So was U-M founded in 1817 or 1821? 1837 or 1841? We answer key questions about the University's true founding date.
Victor Katch reflects on his 50th Hollywood High School reunion and wonders how his classmates got so old!
Video: Why are "its" and "it's" so often misused? Anne Curzan explores the big confusion regarding such a tiny punctuation mark.
Frank Beaver excavates John Sayles’ archive and discovers spiral-bound notebooks filled with handwritten treasures.
Video: MT's own historian James Tobin, BA '78/PhD '86, delivers two very different books this season: a serious bio on FDR and a children's book filled with whimsical wordplay.
Hopes are high for the Wolverines’ return to the NCAA Final Four as the Fresh Five regroup to face a new season.
As a high school teacher in Detroit, former enlisted U.S. Marine Ryan Pavel, BA ’12, embraces a new call to service.
An online magazine for alumni and friends of U-M.
Would you accept an organ donated by a criminal?
July 29, 2013
Some people feel so "creeped out" they would decline an organ or blood that came from a murderer or thief, according to a new University of Michigan study.
In addition, study respondents express concern that their personality or behavior may change to become more like that of the donor, as a result of the donation.
Recipients prefer to get an organ or DNA transplant or blood transfusion from a donor whose personality or behavior matches theirs, says Meredith Meyer, the study's lead author and a research fellow in psychology. People tend to think one's behaviors and personalities are partly due to something hidden deep inside their blood or bodily organs, she says.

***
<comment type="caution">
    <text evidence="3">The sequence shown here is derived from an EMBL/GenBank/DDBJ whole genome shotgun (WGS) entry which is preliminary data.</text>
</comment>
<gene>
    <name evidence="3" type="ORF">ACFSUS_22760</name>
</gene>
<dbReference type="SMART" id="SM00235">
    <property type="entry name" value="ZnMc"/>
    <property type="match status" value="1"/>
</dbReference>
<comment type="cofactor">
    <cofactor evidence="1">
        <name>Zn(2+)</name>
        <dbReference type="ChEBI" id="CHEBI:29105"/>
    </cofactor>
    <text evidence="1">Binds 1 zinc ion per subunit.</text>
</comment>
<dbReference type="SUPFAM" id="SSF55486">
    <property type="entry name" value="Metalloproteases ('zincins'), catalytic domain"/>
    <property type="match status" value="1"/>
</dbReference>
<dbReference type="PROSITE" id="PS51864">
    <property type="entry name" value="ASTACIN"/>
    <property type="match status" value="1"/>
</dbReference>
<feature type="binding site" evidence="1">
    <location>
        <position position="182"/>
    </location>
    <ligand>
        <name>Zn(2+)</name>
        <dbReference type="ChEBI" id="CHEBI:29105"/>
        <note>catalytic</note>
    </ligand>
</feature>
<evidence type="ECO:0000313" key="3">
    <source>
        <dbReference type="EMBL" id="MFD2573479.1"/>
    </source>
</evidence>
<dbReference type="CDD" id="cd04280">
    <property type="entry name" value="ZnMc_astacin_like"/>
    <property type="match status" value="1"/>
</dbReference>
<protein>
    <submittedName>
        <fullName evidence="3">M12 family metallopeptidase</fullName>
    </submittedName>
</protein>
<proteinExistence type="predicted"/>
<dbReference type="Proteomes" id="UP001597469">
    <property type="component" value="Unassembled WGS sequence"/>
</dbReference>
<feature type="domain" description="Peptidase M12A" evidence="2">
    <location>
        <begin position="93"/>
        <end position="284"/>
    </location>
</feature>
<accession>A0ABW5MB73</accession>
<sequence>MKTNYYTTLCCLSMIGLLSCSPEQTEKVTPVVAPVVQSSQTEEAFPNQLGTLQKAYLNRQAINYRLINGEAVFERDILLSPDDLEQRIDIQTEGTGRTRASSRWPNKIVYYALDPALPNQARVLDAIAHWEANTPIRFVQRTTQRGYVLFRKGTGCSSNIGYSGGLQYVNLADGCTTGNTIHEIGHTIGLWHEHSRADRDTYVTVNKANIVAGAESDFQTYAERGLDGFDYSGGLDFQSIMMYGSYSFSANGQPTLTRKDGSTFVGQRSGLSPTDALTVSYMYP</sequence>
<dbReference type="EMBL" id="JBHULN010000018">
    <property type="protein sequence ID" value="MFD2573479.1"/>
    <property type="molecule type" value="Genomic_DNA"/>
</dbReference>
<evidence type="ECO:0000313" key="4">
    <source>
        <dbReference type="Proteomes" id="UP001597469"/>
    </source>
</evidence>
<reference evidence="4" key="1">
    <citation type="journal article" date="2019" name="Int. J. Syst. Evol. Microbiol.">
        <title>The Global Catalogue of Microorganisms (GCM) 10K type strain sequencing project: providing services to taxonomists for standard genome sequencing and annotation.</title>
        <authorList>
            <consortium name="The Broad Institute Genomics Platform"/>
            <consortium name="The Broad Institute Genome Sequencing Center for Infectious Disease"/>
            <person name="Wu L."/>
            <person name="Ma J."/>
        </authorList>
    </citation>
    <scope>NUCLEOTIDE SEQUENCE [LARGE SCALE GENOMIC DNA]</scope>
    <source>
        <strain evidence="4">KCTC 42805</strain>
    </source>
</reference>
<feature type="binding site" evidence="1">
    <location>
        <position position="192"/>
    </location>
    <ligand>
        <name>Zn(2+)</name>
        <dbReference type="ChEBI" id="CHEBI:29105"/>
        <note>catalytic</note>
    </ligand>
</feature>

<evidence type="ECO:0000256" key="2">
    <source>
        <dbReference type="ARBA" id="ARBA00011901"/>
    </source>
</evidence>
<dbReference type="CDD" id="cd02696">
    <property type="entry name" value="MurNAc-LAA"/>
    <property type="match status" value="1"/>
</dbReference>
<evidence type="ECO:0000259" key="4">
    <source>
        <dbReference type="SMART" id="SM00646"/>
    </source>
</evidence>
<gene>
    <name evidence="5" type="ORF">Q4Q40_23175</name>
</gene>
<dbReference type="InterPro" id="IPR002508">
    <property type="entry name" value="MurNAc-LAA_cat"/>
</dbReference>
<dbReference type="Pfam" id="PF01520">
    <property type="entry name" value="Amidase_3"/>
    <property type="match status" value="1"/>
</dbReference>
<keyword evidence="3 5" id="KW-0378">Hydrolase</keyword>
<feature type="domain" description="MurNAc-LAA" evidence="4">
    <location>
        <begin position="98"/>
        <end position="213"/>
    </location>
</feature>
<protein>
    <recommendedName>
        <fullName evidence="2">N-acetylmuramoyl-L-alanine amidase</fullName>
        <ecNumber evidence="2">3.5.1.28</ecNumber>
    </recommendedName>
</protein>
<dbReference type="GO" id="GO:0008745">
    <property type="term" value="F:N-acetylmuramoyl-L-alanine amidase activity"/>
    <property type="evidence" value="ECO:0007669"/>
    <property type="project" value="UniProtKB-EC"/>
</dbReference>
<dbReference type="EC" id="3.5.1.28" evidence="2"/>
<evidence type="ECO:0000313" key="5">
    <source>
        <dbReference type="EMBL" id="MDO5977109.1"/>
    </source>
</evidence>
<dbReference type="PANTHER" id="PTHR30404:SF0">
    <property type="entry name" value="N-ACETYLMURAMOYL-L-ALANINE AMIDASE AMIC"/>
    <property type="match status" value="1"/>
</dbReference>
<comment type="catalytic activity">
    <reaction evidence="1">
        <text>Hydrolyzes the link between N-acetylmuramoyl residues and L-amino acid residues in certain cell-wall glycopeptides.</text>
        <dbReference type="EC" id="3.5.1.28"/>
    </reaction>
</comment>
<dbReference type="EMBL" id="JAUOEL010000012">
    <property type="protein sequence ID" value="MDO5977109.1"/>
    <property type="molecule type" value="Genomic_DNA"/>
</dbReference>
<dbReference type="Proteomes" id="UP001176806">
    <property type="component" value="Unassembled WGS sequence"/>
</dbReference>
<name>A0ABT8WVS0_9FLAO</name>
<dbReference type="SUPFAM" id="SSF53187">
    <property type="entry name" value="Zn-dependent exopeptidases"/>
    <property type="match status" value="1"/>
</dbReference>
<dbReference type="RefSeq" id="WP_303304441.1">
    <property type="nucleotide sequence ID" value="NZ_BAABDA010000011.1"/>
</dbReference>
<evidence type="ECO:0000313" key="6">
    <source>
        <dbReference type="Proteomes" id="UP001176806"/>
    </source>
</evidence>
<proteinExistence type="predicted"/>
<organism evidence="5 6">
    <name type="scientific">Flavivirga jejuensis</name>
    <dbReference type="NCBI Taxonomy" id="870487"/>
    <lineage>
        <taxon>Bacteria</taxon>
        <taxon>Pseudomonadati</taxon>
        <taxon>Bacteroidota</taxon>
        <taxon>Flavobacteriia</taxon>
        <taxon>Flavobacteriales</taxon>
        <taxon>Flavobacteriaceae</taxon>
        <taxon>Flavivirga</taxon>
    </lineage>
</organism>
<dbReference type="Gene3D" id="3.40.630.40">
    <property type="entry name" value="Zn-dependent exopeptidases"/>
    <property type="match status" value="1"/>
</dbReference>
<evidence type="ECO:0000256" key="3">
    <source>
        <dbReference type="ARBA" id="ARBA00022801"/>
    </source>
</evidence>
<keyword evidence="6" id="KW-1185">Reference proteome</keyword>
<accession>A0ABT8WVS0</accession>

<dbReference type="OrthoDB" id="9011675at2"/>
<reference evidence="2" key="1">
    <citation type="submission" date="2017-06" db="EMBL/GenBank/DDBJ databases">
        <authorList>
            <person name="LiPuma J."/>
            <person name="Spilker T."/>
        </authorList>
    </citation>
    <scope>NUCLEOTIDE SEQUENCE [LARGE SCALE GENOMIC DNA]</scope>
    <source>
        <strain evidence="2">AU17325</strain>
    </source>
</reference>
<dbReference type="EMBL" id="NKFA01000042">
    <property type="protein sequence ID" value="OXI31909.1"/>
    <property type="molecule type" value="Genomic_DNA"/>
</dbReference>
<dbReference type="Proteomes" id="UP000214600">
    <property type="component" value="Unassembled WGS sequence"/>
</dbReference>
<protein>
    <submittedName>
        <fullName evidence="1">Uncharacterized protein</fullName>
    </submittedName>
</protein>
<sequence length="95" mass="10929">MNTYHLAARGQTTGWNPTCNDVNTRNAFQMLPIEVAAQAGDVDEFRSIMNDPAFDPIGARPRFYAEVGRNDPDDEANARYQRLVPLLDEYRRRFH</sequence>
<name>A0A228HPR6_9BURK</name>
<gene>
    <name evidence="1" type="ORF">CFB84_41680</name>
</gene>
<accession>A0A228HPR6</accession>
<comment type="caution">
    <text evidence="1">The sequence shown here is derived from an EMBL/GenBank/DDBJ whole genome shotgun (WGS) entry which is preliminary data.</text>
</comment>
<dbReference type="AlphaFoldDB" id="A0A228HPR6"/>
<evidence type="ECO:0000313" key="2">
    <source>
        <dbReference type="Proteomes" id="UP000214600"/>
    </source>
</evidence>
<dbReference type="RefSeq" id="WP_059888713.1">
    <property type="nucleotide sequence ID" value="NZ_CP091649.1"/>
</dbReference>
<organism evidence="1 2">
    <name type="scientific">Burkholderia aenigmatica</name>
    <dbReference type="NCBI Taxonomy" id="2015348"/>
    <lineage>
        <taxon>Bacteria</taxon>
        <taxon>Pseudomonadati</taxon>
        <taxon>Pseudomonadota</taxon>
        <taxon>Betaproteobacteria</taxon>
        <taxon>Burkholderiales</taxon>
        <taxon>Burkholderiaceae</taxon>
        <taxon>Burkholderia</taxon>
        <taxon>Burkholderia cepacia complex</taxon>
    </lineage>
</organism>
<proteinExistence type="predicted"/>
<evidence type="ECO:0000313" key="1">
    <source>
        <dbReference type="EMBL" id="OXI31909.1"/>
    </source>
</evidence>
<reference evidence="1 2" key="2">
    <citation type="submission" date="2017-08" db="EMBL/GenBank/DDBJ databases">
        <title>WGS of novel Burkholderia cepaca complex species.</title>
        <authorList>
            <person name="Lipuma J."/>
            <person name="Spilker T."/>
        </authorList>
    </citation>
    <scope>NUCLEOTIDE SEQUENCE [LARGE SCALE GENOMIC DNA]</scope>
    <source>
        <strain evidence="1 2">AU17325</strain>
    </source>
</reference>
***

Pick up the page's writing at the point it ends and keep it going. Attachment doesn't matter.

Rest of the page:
Meyer and her colleagues were most surprised to learn people felt as strongly about the source of blood transfusions as they did about heart transplants.
"Since blood transfusions are so common and relatively straightforward, we had expected people might think they have very little effect," Meyer says.
"This suggests an interesting intuitive belief—that behaviors and personalities are inherent, unchanging aspects of who they are," says study co-author Susan Gelman, U-M's Heinz Werner Collegiate Professor of Psychology.
The study's participants viewed a list of possible human donors and judged whether they wanted someone who shared similar traits, such as age, gender, sexual orientation, and background. Possible donors also included two animals: a pig or a chimpanzee. For human donors described as having the same gender, the characteristics could be positive (e.g., high IQ, talented artist, kind person, or philanthropist) or negative (e.g., low IQ, thief, gambler, or murderer).
Respondents ranked how much they liked the idea of each being a donor, as well as assessed their beliefs that the transplant would cause the recipient's personality or behavior to become similar to the donor's. Questions also involved feeling "creeped out" or "contaminated" by the transplant.
The findings indicate it was more important for people to have a donor similar to themselves than the positive or negative qualities that individual possesses. Transplants from animals were judged to be particularly distasteful.
"People dislike the prospect of any change in their essence—positive or negative—and so any salient difference between the donor and recipient leads to increased resistance to the transplant (despite the fact) there is no scientific model to account for why transplants might lead to transference of features," Meyer says.
The belief that a recipient might take on some of the donor's characteristics is interesting when it comes to the possibility of transplanting organs from other animals to humans, says study co-author Sarah-Jane Leslie, assistant professor of philosophy at Princeton University.
"From the medical point of view, this is beginning to look like a promising way of addressing donor shortages," Leslie says, "But these results indicate that potential recipients could struggle with the belief that accepting such a donation will profoundly change who they are."
The study compared transplant beliefs—heart, pacemaker, and skin grafts—with participants from both the United States and India, where some of its subcultures express strong contamination beliefs. Researchers thought this might influence Indians' beliefs about transplants.
Respondents from both countries did not like transplants from animals or donors with negative traits, but differed in how they viewed donor-to-recipient transfers. Indians felt stronger than Americans that transplants would affect their behavior.